Then towards the end of last week, I think it might have been Thursday, I got an e-mail from ‘Parks and Recs’ asking whether I had seen the freshly painted signals. I had not. The next day I went looking armed with my ‘point-and-click’ camera. I was mortified. Both arms were black. It was like an omen. ‘Black‘ is so symbolic. As it happens, Alton which I think prides itself of preserving some historic railway artifacts actually has another semaphore signal — basically at the back of the Town Hall. We drove around to have a look at that. That is not in great shape either, but you could clearly see the Red Arm. So that is where we are. They never asked me to research the colors and obviously they couldn’t be bothered to do it themselves. Now it is possible that this could be color blindness problem. But, I think I finally found a plausible explanation. Please refer to the last picture.
So today, after Thanksgiving and doing a post on a cardinal that turned 80, I did some quick research on the Web.
Quickly found this picture of the Alton Bay Station taken on 14 October 2008. You can clearly see that one arm is red.
Then I also found this, though this is NOT of the Alton semaphore, though you can immediately see that it is a similar set of signals.
Then I found this. Bingo. A ‘Boston and Maine‘. Looks very similar to the application in Alton. I think it is what might be characterized as a ‘yard signal‘. The red arm acts as a stop signal for the main line. The other arm has to do with local operations. I really haven’t researched it. I am more familiar with the British style, two quadrant, signals which act in tandem like a two digit binary number giving you 4 possible modes of operation.
…by Anura Guruge
I was well aware of the old railway semaphores above the Old Railway Station (now the Community Center) in Alton Bay. I do glance up at them every once in awhile as we go by, but I had not looked at them closely until this Sunday.
One room of the Community Center is used by the Lakes Region Tourist folks as an Information Booth. This Sunday I did an afternoon shift at that booth in my capacity as a Granite State Ambassador. One of the tourist board employees drew my attention to the signals. He had been trying to get Alton Town to paint them. He had called one of the selectman (who happens to be my neighbor) a few months ago — but to no avail. I know the person who heads up Alton Parks and Recreation, so I promised to contact her. I did, as soon as I got home – via e-mail. I got an e-mail back. They are aware that the semaphore needs attention and are hoping to get to it this fall.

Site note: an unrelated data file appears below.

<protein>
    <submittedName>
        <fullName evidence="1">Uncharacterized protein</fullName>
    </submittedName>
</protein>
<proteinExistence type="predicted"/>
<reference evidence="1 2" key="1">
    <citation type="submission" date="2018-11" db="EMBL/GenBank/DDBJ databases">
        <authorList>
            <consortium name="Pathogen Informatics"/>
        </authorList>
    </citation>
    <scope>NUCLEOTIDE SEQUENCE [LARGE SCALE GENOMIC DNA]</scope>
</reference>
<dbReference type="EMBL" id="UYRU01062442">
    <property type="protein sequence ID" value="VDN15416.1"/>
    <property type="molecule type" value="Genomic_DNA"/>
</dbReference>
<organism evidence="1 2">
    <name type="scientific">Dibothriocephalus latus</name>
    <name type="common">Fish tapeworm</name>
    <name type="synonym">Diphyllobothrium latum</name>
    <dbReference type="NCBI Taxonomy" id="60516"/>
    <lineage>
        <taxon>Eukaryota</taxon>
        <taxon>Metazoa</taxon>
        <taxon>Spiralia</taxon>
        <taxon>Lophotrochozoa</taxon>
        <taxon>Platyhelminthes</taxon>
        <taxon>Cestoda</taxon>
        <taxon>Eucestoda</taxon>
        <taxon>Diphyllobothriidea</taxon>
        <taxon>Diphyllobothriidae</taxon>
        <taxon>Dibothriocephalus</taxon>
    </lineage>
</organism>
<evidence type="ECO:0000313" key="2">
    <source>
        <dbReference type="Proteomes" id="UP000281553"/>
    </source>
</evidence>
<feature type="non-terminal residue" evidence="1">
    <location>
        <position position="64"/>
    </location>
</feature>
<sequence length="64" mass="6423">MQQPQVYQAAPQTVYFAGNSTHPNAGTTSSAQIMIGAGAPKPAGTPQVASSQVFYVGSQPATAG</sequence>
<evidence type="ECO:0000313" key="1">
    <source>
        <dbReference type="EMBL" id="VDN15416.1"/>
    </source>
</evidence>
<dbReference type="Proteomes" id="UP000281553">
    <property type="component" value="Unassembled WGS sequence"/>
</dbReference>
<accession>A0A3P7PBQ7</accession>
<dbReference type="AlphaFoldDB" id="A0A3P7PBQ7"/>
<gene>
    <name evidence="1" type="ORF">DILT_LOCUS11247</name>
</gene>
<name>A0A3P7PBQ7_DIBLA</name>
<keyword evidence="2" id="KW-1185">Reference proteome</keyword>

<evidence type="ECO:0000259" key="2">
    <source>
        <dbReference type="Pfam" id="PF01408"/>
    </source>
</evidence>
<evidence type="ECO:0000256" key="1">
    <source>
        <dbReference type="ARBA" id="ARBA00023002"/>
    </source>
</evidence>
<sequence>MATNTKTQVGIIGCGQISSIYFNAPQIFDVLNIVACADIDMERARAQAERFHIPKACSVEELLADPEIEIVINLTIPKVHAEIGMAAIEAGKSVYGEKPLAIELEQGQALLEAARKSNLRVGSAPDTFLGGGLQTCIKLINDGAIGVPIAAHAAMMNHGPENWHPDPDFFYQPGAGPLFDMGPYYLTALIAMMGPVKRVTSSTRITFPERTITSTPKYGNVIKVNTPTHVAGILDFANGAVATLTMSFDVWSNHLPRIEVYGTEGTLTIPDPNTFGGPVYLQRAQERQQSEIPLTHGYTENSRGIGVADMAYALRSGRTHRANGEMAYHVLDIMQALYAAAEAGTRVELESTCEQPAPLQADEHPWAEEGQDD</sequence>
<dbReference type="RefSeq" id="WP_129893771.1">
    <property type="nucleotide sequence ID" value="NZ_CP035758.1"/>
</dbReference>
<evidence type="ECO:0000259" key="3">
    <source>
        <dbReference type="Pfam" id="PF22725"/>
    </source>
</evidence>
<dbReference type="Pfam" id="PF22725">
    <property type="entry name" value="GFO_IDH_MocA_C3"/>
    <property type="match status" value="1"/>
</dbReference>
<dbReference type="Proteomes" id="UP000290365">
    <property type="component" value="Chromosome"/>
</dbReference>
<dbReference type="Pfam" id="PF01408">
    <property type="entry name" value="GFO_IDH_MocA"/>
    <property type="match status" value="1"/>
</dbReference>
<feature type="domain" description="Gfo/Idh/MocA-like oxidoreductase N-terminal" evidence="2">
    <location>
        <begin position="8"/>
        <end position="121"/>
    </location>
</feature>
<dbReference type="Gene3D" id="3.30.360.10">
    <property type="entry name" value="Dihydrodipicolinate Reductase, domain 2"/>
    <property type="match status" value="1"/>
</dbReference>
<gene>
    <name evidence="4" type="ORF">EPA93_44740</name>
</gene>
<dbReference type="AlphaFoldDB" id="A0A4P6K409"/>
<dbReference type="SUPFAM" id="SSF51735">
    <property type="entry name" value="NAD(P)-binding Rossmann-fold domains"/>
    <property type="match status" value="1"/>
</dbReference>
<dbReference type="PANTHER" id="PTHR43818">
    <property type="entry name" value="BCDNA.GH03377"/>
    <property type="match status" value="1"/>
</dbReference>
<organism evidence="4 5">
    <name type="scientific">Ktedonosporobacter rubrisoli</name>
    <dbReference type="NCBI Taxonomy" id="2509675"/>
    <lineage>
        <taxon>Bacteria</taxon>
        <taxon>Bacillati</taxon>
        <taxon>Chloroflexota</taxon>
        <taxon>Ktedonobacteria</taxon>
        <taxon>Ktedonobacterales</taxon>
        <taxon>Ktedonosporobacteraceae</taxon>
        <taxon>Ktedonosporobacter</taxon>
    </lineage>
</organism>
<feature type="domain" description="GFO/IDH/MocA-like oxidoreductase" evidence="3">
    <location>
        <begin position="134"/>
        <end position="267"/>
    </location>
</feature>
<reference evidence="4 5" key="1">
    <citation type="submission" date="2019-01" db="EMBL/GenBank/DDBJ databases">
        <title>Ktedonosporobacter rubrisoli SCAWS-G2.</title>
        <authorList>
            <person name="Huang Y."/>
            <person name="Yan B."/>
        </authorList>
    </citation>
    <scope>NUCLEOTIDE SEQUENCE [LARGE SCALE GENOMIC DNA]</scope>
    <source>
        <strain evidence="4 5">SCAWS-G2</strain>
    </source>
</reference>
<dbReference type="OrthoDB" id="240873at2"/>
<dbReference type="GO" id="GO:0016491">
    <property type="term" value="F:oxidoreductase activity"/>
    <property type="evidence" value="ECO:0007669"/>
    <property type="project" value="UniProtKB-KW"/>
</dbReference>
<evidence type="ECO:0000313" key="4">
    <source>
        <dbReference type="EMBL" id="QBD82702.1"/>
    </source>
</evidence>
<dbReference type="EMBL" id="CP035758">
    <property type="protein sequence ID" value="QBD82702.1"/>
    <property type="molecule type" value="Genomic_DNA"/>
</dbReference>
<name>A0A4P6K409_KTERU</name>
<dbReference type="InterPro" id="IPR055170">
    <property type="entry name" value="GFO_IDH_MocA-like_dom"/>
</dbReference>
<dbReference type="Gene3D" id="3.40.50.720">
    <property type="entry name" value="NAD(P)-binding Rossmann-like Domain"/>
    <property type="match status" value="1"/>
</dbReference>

I am not sure why we have to wait until fall. The whole structure is crying out for some attention — at least a coat of paint. Look at the pictures above — that I took yesterday (when I went to pick up the kids from a day camp at the Community Center).
Though I have been a life long train buff (with a badly neglected Z-gauge train set, bits and pieces of other train sets and a lot of books on trains) I have not paid any attention to the history of the railroad that served Alton — though I do also visit Railway Park. So I have no idea of the provenance of these semaphores. It is interesting that you do not see them in old photos of the building! Of course there has to be folks in Alton who know the whole history. I just wish they would rally around and get this restored. Also not sure that black is the right color for the semaphores — though I am the first to admit that my experience of semaphore signalling is 100% based on the British scheme, which is what I grew up with in Ceylon and Britain. Yes, I had little British yellow and red semaphore signals for my HO railway set in Ceylon.
I have offered to help restore these signals. Not that I have the time, but I feel that it is something I should do given that it is train related and in Alton. But, if you can help PLEASE contact Alton Parks and Rec.